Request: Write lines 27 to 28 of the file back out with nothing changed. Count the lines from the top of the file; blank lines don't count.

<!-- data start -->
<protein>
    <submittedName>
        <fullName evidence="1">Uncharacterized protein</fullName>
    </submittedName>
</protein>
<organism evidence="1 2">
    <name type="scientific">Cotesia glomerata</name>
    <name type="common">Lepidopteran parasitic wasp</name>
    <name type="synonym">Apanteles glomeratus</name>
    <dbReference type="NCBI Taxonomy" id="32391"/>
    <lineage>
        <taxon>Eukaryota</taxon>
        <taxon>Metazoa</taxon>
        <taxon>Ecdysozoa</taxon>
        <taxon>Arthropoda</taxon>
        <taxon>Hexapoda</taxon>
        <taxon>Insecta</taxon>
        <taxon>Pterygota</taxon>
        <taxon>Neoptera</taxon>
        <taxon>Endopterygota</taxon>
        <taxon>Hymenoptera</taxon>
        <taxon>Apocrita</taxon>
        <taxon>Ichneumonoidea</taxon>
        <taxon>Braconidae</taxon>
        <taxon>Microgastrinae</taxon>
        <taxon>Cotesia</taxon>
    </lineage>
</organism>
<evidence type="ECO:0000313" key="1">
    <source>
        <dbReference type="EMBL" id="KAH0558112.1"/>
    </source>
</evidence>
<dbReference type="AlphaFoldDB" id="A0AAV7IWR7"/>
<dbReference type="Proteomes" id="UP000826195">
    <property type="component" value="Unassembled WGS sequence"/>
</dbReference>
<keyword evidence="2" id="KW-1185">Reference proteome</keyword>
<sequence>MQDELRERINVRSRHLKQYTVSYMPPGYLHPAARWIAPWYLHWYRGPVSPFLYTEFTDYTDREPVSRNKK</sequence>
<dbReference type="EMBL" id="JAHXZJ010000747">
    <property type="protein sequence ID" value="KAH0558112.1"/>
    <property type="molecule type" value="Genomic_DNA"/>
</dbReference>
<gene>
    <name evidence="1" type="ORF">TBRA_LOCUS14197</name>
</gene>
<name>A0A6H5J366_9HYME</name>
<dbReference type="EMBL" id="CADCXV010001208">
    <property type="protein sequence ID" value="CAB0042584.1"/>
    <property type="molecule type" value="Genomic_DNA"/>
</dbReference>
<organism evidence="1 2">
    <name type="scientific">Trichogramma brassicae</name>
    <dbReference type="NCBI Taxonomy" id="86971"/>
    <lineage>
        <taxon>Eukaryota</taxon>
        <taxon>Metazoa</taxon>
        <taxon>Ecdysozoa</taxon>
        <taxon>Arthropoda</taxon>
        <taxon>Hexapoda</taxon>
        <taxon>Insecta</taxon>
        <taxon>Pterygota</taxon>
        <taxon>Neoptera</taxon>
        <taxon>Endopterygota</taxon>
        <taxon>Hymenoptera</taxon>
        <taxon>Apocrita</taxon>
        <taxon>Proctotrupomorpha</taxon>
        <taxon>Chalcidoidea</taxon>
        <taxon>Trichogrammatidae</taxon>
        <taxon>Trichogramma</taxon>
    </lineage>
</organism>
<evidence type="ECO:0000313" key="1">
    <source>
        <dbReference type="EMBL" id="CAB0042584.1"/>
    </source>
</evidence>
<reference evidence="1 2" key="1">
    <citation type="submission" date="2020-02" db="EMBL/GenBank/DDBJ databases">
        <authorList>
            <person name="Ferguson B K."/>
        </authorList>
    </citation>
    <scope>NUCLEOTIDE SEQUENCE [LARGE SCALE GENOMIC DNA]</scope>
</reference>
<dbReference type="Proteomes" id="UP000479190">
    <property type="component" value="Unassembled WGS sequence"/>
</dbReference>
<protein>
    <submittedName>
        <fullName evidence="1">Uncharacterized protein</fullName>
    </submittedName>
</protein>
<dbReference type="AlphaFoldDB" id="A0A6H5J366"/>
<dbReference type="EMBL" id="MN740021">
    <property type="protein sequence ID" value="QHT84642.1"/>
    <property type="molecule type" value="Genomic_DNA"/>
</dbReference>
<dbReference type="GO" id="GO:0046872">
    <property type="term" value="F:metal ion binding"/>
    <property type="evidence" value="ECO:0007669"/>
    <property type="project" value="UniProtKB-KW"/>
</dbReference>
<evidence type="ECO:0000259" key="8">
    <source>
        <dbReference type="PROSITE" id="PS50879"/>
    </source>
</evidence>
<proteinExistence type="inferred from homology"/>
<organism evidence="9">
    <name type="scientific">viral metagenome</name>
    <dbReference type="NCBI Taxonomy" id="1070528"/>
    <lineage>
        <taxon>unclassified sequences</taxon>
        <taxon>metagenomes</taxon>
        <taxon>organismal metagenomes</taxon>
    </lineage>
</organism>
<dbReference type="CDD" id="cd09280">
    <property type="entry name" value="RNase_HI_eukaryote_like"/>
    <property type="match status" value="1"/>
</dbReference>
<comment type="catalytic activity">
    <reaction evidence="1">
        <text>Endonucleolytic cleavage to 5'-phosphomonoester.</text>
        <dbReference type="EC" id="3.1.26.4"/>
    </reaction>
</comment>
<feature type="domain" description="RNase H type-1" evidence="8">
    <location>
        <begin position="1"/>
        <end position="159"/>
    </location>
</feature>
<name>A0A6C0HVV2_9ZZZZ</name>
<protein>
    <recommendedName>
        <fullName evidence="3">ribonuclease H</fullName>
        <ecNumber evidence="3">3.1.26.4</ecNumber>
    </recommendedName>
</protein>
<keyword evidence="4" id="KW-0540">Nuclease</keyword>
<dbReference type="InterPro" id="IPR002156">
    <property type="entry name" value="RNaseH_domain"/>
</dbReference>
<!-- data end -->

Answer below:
    </lineage>
</organism>